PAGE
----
Police say large election signs might have been factor in pedestrian collision

Abbotsford municipal election candidates asked to remove large signs in area of Old Yale and Maclure roads

Police were on the scene at Old Yale Road and Maclure roads on Tuesday morning after a pedestrian was struck by a car. Police say large election signs in the median might have been a factor in the collision.

Police were on the scene at Old Yale Road and Maclure roads on Tuesday morning after a pedestrian was struck by a car. Police say large election signs in the median might have been a factor in the collision.

An email was sent to municipal election candidates this week, saying that the number of large signs posted in the area of Old Yale and Maclure roads might have been a factor in a serious pedestrian collision on Tuesday.

The email from city clerk Bill Flitton was sent Tuesday and was done so at the request of the Abbotsford Police Department (APD), said Const. Paul Walker.

The email asked that candidates remove large election signs from the location and use only “the small plastic signs on the small metal frames.”

They were requested to do so by noon Wednesday. The email stated that any large signs remaining at Old Yale and Maclure after that time would be removed by city staff.

An 18-year-old boy remains in critical condition after being struck while he was using the crosswalk in that area on Tuesday at about 7:15 a.m.

A small vehicle was travelling east on Maclure Road and the driver struck the teen as she was turning right into the yield lane on Old Yale Road.

An air ambulance landed in the nearby baseball diamond at Ellwood Park, and the teen was transported to a Vancouver-area hospital.

The female driver remained on scene and co-operated with police, Walker said.

He said APD collision reconstructionists look at several factors when considering the cause of a crash, including lighting, road conditions and sight-line obstructions.

In this case, it was determined that large election signs might have been a factor, although it is not definitive.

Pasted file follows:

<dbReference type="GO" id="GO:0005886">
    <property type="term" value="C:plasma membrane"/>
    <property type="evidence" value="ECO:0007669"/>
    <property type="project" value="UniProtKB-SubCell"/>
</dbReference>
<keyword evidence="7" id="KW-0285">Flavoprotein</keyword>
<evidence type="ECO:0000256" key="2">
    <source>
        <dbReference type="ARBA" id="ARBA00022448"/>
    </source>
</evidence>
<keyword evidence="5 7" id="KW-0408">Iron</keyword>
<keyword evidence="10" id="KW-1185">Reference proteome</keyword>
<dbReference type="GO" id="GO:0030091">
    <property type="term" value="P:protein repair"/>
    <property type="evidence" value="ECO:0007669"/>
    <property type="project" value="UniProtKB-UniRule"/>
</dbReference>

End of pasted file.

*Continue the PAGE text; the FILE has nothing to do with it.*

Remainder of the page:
“Some of the larger signs that were erected on the median portion were a possible sight-line obstruction for the pedestrian being able to see drivers and a possible distraction for the drivers,” Walker said.

He said police asked that the email be distributed to election candidates and the large signs be removed in “the interest of public safety.”

Walker said officers have been told that as they are travelling around the city, to make note of any other areas of concern and those areas will be addressed.

Mayor Bruce Banman said candidates are encouraged to ensure that their signs meet city bylaws, and city staff will be checking to verify the guidelines are followed.

“Anything we can do to help people exercise their democratic right on Nov. 15 is important, but safety has to come first,” he said.

A portion of the city’s bylaw that addresses political signs states that “signs on city property shall not obstruct or otherwise interfere with sight lines or movement of motor vehicles, pedestrians, cyclists or any other highway traffic …”

City communications director Katherine Treloar said that when the city becomes aware of possible contraventions of the bylaw, “it determines the level of compliance activity, especially in terms of public safety.”

The municipal election takes place Nov. 15, with 30 candidates running for council, two for mayor and 16 for the board of education.

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